Hrvoje’s kindergarten, in accordance with the project brief and programme, defines and designs a space at the junction of two streets as a kind of urban dialogue between the kindergarten and city. The position of the building and the plot would certainly be more appropriate for business, service or trade activities. This disadvantage, implanted in the very essence of the project brief, is used by Hrvoje exactly as an advantage. A strong decision at the very beginning, actually imposed by the very site and its ‘disturbed’ context, which places the kindergarten and plot into a motivating conflict-relation with the city. Part of the site is offered to the city and public circulation. This is a remarkable and brave move, which could not be possible within a system that imposes and defines ideal rules for a plot, its position and dimensions.
The entrance atrium, connected to the part of the plot outside the kindergarten fence and representing the public and urban segment of the site, leads to the interior street which contains a number of programmes, glass cubes. These glass cubes are intended for the headmistress, accounts office, seamstress, pedagogues – and they all communicate directly to passers-by and children. Such a move ensures a constant dialogue between the two sides and constant merging of upbringing, communication, education and focusing of one to the other, no matter on which side of the glass they are. From kindergarten teachers to children, to seamstress and repairman, to cooks and pedagogues, everything is conditioned and defined by glazing frames or sliding walls of the big multipurpose atrium. Precisely this excellently formed and technologically well-conceived space leaves an impression that has not been given so far in our perception of kindergartens. For that reason, the first impression upon entering through the entrance hall put me (and I believe any other visitor) into an unexpected relation with the building. At the present time of ‘Disneylandization’ of styles and general over-abundance of Pevec-like and Kika-like aesthetics, such a kindergarten and entrance hall space certainly represent a conflict when related to the conventional habits and lifestyle in one’s own home, both in the minds of children and their parents. Furthermore, it becomes a kind of educational-spatial physical shock, catharsis, moment of perceiving a different, highly aestheticized and shaped architectural space.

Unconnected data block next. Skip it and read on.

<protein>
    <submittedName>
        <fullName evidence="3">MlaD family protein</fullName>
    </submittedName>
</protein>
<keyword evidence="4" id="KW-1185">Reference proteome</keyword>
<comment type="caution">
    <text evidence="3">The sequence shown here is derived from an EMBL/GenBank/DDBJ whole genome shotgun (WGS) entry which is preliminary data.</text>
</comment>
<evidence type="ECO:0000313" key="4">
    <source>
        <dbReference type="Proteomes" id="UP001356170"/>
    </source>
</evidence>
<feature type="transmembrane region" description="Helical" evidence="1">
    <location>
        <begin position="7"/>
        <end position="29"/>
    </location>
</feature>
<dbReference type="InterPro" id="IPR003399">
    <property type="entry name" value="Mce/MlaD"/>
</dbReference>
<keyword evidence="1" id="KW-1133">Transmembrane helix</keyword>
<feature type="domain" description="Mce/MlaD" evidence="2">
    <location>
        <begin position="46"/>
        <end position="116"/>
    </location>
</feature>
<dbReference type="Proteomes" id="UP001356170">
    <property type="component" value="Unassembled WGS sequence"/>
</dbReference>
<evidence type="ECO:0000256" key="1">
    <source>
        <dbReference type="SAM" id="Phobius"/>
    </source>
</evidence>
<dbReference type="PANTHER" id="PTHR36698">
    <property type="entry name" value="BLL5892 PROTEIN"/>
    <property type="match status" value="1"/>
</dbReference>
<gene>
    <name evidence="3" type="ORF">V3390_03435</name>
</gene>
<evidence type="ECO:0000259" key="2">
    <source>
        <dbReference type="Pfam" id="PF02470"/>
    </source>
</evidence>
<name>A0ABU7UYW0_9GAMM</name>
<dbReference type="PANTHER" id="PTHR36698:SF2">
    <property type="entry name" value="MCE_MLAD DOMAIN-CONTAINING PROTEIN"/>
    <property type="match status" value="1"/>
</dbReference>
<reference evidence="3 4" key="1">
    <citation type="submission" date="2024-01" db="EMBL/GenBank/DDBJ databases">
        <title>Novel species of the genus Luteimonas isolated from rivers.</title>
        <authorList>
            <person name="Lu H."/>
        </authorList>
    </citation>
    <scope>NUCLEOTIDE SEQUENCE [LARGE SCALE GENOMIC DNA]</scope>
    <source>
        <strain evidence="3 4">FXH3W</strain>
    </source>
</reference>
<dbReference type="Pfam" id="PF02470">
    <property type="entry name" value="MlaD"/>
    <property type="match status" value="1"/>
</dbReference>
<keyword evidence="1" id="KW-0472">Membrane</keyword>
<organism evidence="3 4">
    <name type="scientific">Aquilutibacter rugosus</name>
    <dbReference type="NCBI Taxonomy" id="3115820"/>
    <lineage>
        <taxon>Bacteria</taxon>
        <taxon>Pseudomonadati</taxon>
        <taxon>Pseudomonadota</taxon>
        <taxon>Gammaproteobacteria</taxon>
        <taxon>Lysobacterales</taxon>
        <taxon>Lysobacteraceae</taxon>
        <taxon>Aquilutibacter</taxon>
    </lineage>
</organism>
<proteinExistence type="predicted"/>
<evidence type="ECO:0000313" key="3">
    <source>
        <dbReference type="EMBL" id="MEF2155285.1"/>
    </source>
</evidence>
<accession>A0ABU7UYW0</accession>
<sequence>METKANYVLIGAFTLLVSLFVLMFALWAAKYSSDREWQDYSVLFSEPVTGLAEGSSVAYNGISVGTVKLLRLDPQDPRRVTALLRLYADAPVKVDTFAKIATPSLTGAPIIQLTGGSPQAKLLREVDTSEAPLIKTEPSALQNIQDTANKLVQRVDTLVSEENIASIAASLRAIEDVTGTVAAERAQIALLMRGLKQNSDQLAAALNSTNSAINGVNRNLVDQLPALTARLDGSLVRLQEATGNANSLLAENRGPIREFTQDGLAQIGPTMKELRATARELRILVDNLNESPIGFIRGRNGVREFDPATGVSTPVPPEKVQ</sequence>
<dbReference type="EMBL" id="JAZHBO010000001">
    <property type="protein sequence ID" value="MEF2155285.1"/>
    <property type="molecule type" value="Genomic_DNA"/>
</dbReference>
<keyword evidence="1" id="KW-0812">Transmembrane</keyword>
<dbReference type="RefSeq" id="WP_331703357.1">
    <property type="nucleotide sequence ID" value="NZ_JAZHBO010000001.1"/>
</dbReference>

Defined by the proposal in the competition entry, the area intended for the kindergarten teachers’ offices which Hrvoje unmistakeably placed on the ground floor at the edge of the plot that belongs to the section of urban dialogue of the kindergarten with the city, was unfortunately eliminated during the realization of the main project. Fire prevention regulations and the budget proved and showed that the ‘fire prevention strain’ of the building was not able to endure a kindergarten unit on the upper floor and therefore the management of the kindergarten had to be placed on the upper floor of the building and a kindergarten unit on the ground floor, positioned in a place which was not ideal in reality. This, regretfully, created a loss of some of communicational liveliness and functional quality of the circulatory system of the kindergarten street’s space. This relocation of the space for kindergarten teachers to the upper floor of the building disturbed Hrvoje’s idea of merging common spaces with the kindergarten. Here, we are faced with the question I often ask myself: can or should buildings be created in accordance to scenarios or does a classical architectural-spatial construct, with its elements of planes, edges, platforms and spatial divisions, represent a home to contents and creatively motivate usage of space not in dependence on purpose, rules and conditions of this usage?